President Biden and other world leaders have departed Glasgow and the U.N. climate summit as day three ushers in closed-door negotiations on how to combat the climate catastrophe. On Tuesday, 90 countries agreed to slash methane emissions by 30% by 2030. This is Biden announcing the U.S.’s commitments.
President Joe Biden: “We’re proposing two new rules, one through our Environmental Protection Agency that’s going to reduce methane losses from new and existing oil and gas pipelines, and one through the Department of Transportation to reduce wasteful and potential dangerous leaks from natural gas pipelines.”
But climate activists slammed Biden for making climate pledges while his administration continues to advance plans to sell oil and gas leases on U.S. public lands.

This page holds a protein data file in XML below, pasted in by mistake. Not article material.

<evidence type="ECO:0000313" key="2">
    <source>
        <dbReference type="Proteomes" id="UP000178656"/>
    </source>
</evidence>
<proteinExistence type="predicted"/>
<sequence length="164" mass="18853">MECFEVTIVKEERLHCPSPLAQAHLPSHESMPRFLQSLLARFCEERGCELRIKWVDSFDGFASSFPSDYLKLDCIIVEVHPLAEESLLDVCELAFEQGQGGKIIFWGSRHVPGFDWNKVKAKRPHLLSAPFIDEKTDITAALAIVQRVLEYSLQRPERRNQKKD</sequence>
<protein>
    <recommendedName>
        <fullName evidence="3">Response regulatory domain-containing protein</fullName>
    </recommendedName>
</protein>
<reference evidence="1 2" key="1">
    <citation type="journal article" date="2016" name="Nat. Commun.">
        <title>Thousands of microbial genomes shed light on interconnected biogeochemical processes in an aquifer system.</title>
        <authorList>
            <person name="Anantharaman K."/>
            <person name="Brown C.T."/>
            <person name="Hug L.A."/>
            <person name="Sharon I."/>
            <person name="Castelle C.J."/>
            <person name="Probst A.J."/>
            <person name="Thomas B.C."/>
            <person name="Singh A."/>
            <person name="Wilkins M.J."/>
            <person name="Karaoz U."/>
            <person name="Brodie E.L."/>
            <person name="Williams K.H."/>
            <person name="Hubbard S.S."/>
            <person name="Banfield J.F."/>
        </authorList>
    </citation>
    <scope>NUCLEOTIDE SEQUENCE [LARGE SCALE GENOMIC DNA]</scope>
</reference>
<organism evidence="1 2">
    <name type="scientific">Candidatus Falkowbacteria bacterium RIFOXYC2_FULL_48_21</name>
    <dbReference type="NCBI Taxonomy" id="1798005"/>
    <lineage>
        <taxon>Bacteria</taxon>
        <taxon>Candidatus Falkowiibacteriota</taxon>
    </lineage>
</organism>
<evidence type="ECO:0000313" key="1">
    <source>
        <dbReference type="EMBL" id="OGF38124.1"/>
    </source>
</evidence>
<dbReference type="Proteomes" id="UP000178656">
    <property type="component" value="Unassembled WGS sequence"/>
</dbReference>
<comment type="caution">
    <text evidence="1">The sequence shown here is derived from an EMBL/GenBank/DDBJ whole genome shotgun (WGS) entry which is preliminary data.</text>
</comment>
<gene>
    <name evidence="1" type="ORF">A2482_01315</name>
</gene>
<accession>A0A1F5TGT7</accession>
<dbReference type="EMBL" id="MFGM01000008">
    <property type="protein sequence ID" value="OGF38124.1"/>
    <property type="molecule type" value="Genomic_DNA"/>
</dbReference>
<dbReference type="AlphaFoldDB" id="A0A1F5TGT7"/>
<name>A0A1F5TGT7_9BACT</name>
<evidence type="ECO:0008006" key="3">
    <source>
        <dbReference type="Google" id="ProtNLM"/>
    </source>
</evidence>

Meanwhile, Indigenous leaders questioned commitments from over 100 countries to end deforestation by 2030. This is Telma Taurepang, who leads the Union of Indigenous Women of the Brazilian Amazon.
Telma Taurepang: “We don’t have yet a public policy toward the Indigenous peoples in Brazil that makes sure it happens for real. And they will only for certain stop deforestation if there is the demarcation of our Indigenous lands. Without demarcation, there’s no way to stop deforestation.”
In other news from COP26, the U.S., the European Union and other wealthy nations have announced a new deal to provide $8.5 billion to South Africa to help it decommission its coal plants and invest in renewable energy. South Africa is one of the largest coal producers in the world.